ECB Firmly on Hold

While interest rates have presumably peaked, we remain skeptical that rate cuts will be delivered as forcefully as the market expects.

The European Central Bank (ECB) left its policy rate unchanged at 4% in January, and did not discuss rate cuts. The market is envisioning quick and immaculate disinflation, and an early and sharp monetary policy reversal, as reflected in the five and a half 25-basis-point rate cuts priced for this year, starting around April, and a terminal rate of about 2% priced in 2025. As a result, financial conditions are currently considerably looser than those embedded in the ECB’s December macroeconomic projections.

We remain skeptical that the ECB will deliver rate cuts so early, with core inflation still elevated and the outlook for medium-term inflation unclear, and we believe cuts will more likely begin from June or later this year. Indeed, we expect the ECB – mindful that its primary mandate is price stability – will wait for more clarity on wage data rather than risk the need to reverse course and resume hiking.

As for investment implications, current valuations leave us more cautious on European duration near term. Amidst elevated issuance needs, ending reinvestments weakens the relative technical picture for government bonds, and speaks to a continued rebuild of term premia over time. We expect the back end of interest rate curves to underperform relative to shorter maturities.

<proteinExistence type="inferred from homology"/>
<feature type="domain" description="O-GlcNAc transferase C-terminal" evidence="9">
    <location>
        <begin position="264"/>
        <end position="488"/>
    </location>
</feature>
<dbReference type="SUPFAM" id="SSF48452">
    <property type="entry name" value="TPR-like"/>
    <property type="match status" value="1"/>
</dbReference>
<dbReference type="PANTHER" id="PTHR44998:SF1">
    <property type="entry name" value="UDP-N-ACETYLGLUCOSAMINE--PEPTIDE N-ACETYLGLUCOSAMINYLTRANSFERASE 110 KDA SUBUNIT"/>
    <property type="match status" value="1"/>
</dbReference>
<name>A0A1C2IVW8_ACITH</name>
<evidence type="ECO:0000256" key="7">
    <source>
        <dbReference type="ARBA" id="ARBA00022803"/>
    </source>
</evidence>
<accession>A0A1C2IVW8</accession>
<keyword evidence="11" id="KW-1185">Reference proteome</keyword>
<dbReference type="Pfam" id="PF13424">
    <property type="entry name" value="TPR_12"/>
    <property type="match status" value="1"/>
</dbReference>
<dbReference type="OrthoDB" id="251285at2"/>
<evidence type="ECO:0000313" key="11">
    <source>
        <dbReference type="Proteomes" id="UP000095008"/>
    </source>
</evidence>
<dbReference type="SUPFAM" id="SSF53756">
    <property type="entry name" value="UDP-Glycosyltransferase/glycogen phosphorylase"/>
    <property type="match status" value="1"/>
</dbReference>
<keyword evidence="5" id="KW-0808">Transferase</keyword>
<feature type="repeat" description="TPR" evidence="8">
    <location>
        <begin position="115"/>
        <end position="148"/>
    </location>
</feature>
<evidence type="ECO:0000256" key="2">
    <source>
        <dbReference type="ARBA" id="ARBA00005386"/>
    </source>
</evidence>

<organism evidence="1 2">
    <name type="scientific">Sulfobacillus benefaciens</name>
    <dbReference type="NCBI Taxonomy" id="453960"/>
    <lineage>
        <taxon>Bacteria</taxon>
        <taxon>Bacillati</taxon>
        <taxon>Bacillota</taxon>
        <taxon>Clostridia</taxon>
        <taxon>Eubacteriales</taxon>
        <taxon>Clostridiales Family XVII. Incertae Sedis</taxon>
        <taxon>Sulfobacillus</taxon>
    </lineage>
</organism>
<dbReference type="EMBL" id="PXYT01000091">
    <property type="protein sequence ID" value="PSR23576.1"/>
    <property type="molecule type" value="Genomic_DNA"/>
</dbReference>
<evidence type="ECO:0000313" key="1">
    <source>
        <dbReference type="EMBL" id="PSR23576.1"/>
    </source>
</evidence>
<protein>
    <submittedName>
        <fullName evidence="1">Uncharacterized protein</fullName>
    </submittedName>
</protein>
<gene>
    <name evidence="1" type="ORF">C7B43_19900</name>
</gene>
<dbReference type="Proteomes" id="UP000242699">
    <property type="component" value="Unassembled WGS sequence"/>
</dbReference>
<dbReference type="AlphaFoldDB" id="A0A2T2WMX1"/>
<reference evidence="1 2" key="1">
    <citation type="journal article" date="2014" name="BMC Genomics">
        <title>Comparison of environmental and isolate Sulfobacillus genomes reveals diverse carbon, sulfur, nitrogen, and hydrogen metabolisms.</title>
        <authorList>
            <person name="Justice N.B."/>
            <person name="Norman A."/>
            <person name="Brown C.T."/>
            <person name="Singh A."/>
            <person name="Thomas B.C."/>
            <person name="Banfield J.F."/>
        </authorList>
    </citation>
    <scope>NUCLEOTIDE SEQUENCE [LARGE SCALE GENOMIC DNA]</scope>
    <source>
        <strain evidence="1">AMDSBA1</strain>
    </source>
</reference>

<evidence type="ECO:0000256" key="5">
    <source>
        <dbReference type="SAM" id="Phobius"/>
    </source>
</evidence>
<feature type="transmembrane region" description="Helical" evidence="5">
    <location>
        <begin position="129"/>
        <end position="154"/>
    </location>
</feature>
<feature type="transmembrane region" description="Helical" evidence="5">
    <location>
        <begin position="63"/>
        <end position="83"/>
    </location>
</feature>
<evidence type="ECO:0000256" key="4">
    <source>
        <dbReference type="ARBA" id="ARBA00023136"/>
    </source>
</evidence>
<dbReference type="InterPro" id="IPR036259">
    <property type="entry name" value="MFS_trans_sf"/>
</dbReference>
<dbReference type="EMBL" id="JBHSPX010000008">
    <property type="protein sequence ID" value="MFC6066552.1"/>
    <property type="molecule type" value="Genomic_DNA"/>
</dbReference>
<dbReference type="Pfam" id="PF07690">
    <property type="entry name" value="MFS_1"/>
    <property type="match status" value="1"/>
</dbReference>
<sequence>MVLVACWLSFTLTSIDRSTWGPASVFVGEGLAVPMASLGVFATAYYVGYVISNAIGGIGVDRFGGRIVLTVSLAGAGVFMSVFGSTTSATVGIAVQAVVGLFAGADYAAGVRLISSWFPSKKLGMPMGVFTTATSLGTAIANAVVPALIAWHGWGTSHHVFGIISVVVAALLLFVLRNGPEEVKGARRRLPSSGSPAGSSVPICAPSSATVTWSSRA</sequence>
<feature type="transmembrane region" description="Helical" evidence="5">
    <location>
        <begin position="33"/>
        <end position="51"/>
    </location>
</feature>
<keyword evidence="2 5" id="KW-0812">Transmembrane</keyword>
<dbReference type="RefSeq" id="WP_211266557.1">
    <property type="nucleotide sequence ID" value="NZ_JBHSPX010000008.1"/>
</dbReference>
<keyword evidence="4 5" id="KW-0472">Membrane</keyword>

Interest rates: waiting for wage data

As it did in December, the ECB acknowledged the progress made on inflation, but the Governing Council refrained from declaring victory and instead highlighted the need to remain data-dependent, attentive to the different forces affecting inflation, and focused on bringing inflation back to target.

Eurozone headline inflation stood at 2.9% year-over-year in December, with core inflation at 3.4%. These numbers are well below the peaks of 10.6% in October 2022, and 5.7% in March 2023, respectively. Notwithstanding, for inflation to evolve in line with ECB staff projections and converge to its 2% target, it will require firms to use profit margins to help limit the impact of current strong wage increases to consumer prices, as well as wage growth to fall back to levels that are broadly consistent with 2% inflation, and productivity to rebound.